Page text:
Aguinaldo House and Shrine Travel Itinerary Guide





I was itching for an adventure real badly, so I just knew that I had to travel somewhere. My travel buddy and I did not have a lot of time, so it had to be somewhere near Metro Manila. We decided to head to historical Cavite. Of all the historical sites in Cavite, the Aguinaldo house and shrine is probably the most prominent one, so that's where we decided to go. Initially, the plan was also to visit the many old churches in Cavite (I'm a big fan of old churches) and other historical places but what happened was that we were so tired from all the commuting that we ended up visiting only the Aguinaldo house and shrine, the place where Philippine independence from Spain was declared. Our plan was to take the ferry from MOA to Cavite City. However, we couldn't find the ferry terminal, and when we asked people about it, they were saying that the ferry service had already closed down. So what happened was we took a jeep to Roxas Blvd where buses going to Cavite passed by. I was surprised by the very short travel time to Bacoor. 25 pesos and around 30 minutes later, we were already in Bacoor, Cavite! The next challenge was how to get to Kawit, where the Aguinaldo house and shrine was. From Bacoor, we took a bus which cost another 25 pesos.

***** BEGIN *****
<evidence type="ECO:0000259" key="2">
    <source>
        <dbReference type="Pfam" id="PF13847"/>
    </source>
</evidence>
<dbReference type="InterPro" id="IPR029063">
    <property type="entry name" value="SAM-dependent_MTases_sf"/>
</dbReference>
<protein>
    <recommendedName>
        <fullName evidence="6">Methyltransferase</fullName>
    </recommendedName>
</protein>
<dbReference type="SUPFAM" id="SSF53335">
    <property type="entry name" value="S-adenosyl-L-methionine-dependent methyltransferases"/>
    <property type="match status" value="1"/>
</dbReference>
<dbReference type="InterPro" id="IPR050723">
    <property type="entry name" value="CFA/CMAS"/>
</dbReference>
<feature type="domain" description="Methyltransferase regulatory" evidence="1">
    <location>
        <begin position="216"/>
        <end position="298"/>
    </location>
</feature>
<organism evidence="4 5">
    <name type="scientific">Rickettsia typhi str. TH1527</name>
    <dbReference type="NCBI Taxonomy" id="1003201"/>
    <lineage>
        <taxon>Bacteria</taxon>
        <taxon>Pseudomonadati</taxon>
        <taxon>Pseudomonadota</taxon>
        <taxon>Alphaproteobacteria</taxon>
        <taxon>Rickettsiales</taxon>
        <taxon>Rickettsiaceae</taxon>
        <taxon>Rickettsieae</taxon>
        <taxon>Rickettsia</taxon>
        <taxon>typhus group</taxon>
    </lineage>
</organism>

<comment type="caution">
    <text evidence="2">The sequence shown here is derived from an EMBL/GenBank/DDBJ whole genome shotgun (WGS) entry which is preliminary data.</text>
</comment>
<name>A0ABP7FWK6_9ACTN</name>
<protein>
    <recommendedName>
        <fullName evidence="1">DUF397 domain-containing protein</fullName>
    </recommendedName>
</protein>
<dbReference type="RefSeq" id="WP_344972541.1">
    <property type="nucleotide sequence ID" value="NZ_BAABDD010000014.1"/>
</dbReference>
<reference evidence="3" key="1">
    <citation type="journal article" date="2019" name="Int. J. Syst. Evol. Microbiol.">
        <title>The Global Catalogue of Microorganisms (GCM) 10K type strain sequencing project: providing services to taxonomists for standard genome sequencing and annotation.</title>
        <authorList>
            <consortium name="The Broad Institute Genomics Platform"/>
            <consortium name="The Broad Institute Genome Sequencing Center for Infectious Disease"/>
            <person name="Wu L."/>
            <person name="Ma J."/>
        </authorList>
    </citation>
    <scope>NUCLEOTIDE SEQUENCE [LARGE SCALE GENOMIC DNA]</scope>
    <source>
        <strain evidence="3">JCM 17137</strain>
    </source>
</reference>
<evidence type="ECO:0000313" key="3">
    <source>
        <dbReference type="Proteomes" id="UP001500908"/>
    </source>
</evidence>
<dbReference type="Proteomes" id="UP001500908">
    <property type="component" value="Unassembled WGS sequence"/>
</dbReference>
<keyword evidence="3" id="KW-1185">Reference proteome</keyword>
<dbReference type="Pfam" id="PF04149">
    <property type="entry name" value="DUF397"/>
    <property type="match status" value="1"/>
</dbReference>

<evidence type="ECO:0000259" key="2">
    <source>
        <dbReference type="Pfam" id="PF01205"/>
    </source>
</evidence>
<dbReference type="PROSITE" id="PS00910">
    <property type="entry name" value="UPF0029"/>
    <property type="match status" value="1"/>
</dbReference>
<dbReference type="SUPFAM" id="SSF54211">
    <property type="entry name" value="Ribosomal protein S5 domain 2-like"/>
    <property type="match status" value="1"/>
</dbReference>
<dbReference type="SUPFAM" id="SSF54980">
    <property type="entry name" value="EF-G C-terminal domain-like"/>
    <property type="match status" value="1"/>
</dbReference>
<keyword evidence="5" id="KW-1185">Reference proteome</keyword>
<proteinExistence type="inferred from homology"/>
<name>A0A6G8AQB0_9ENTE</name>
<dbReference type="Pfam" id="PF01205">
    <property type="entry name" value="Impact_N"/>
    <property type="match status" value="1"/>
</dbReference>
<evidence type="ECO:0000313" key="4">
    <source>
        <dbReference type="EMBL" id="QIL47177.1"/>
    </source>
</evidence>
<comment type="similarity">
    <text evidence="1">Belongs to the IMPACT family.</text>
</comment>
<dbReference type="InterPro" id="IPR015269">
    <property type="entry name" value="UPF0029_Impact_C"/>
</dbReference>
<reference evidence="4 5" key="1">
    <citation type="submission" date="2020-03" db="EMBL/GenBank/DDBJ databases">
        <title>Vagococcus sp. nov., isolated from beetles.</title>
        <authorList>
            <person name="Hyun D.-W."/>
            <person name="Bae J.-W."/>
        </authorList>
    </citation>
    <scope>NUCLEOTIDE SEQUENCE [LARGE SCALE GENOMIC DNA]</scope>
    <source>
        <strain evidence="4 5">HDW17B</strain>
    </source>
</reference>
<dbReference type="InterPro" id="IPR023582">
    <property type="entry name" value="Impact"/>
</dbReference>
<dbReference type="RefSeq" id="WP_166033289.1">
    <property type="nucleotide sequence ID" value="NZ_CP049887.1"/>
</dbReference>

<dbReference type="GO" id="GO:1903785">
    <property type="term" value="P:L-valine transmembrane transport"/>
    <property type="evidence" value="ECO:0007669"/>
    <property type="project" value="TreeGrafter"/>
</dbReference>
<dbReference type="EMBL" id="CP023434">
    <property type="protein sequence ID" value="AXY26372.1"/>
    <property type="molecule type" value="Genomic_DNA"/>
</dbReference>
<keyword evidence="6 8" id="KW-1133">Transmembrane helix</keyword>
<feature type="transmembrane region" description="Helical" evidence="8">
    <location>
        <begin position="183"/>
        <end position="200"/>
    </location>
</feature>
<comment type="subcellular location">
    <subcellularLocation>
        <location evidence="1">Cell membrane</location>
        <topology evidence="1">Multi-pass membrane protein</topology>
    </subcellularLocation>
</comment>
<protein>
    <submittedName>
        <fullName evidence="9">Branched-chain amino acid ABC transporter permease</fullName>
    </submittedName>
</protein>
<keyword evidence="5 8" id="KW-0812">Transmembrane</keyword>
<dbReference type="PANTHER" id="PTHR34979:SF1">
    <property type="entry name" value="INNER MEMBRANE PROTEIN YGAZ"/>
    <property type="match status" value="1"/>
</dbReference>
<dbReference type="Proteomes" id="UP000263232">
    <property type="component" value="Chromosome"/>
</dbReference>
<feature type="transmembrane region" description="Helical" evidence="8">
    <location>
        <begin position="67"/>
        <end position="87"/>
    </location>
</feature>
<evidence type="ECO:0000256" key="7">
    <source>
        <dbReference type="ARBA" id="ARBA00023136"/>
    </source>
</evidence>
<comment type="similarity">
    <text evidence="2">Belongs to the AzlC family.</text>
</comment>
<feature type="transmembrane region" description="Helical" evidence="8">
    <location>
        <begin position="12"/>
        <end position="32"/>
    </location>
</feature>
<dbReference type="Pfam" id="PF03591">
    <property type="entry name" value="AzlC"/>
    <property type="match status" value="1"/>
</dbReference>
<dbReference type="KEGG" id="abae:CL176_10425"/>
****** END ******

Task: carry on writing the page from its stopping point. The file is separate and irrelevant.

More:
The first thing that caught my attention was the spire on top of the mansion's watch tower. The spire was visible even from afar.

I remember standing outside the mansion grounds and preparing to take a picture of the mansion's facade and a local guy on a bicycle comes passing by and he told me: "pasok po kayo" (get inside). That very tourist friendly gesture really impressed me and made me think that we have to have more tourist friendly locals in places which see tourists often. At the entrance, the guard on duty (which looked like a military guy) asked us to register our names on a huge log book. We were then directed to a site which houses Emilio Aguinaldo's car. It was circa 1920s. His plate number started with a 1, so he was probably one of the first few people with a car in the country. The car's make (or is it model) was Packard.